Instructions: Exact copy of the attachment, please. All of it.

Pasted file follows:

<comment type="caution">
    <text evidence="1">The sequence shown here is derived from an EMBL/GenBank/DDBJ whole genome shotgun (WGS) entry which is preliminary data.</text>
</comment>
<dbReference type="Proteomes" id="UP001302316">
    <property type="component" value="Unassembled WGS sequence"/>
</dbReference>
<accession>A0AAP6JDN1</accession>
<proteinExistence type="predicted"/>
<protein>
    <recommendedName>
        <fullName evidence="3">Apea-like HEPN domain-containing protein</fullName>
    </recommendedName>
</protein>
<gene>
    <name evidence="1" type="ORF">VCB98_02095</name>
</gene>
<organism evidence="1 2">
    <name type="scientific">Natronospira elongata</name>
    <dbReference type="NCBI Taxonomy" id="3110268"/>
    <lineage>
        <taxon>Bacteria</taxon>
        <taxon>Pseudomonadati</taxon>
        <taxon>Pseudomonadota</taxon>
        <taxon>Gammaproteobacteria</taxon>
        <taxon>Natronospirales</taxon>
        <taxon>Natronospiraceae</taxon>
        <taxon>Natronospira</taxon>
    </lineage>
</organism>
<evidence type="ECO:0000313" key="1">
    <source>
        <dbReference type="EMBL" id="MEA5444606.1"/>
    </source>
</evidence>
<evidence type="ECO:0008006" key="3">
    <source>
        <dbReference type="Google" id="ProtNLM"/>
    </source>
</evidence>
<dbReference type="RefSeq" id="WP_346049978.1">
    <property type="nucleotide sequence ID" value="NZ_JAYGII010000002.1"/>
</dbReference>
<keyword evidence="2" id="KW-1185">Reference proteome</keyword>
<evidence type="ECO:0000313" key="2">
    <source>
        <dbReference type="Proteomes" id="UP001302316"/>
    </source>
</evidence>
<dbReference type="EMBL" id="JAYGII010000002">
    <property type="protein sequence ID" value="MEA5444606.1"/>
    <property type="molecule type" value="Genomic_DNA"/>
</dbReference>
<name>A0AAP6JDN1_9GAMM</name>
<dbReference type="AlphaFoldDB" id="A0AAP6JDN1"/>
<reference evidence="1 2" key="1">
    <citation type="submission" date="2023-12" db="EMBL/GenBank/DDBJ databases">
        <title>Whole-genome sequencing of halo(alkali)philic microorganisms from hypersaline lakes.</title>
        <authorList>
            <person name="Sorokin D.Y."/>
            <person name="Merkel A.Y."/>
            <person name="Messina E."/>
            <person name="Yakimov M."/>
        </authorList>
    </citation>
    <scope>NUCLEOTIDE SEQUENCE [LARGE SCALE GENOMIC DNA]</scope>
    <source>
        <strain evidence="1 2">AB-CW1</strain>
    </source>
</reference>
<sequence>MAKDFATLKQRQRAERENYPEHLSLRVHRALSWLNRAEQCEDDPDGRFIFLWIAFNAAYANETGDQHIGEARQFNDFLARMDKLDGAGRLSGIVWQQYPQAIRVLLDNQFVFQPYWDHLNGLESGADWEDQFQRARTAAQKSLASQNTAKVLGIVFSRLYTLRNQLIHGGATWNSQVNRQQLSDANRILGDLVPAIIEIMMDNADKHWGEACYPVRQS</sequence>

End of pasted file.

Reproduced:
<comment type="caution">
    <text evidence="1">The sequence shown here is derived from an EMBL/GenBank/DDBJ whole genome shotgun (WGS) entry which is preliminary data.</text>
</comment>
<dbReference type="Proteomes" id="UP001302316">
    <property type="component" value="Unassembled WGS sequence"/>
</dbReference>
<accession>A0AAP6JDN1</accession>
<proteinExistence type="predicted"/>
<protein>
    <recommendedName>
        <fullName evidence="3">Apea-like HEPN domain-containing protein</fullName>
    </recommendedName>
</protein>
<gene>
    <name evidence="1" type="ORF">VCB98_02095</name>
</gene>
<organism evidence="1 2">
    <name type="scientific">Natronospira elongata</name>
    <dbReference type="NCBI Taxonomy" id="3110268"/>
    <lineage>
        <taxon>Bacteria</taxon>
        <taxon>Pseudomonadati</taxon>
        <taxon>Pseudomonadota</taxon>
        <taxon>Gammaproteobacteria</taxon>
        <taxon>Natronospirales</taxon>
        <taxon>Natronospiraceae</taxon>
        <taxon>Natronospira</taxon>
    </lineage>
</organism>
<evidence type="ECO:0000313" key="1">
    <source>
        <dbReference type="EMBL" id="MEA5444606.1"/>
    </source>
</evidence>
<evidence type="ECO:0008006" key="3">
    <source>
        <dbReference type="Google" id="ProtNLM"/>
    </source>
</evidence>
<dbReference type="RefSeq" id="WP_346049978.1">
    <property type="nucleotide sequence ID" value="NZ_JAYGII010000002.1"/>
</dbReference>
<keyword evidence="2" id="KW-1185">Reference proteome</keyword>
<evidence type="ECO:0000313" key="2">
    <source>
        <dbReference type="Proteomes" id="UP001302316"/>
    </source>
</evidence>
<dbReference type="EMBL" id="JAYGII010000002">
    <property type="protein sequence ID" value="MEA5444606.1"/>
    <property type="molecule type" value="Genomic_DNA"/>
</dbReference>
<name>A0AAP6JDN1_9GAMM</name>
<dbReference type="AlphaFoldDB" id="A0AAP6JDN1"/>
<reference evidence="1 2" key="1">
    <citation type="submission" date="2023-12" db="EMBL/GenBank/DDBJ databases">
        <title>Whole-genome sequencing of halo(alkali)philic microorganisms from hypersaline lakes.</title>
        <authorList>
            <person name="Sorokin D.Y."/>
            <person name="Merkel A.Y."/>
            <person name="Messina E."/>
            <person name="Yakimov M."/>
        </authorList>
    </citation>
    <scope>NUCLEOTIDE SEQUENCE [LARGE SCALE GENOMIC DNA]</scope>
    <source>
        <strain evidence="1 2">AB-CW1</strain>
    </source>
</reference>
<sequence>MAKDFATLKQRQRAERENYPEHLSLRVHRALSWLNRAEQCEDDPDGRFIFLWIAFNAAYANETGDQHIGEARQFNDFLARMDKLDGAGRLSGIVWQQYPQAIRVLLDNQFVFQPYWDHLNGLESGADWEDQFQRARTAAQKSLASQNTAKVLGIVFSRLYTLRNQLIHGGATWNSQVNRQQLSDANRILGDLVPAIIEIMMDNADKHWGEACYPVRQS</sequence>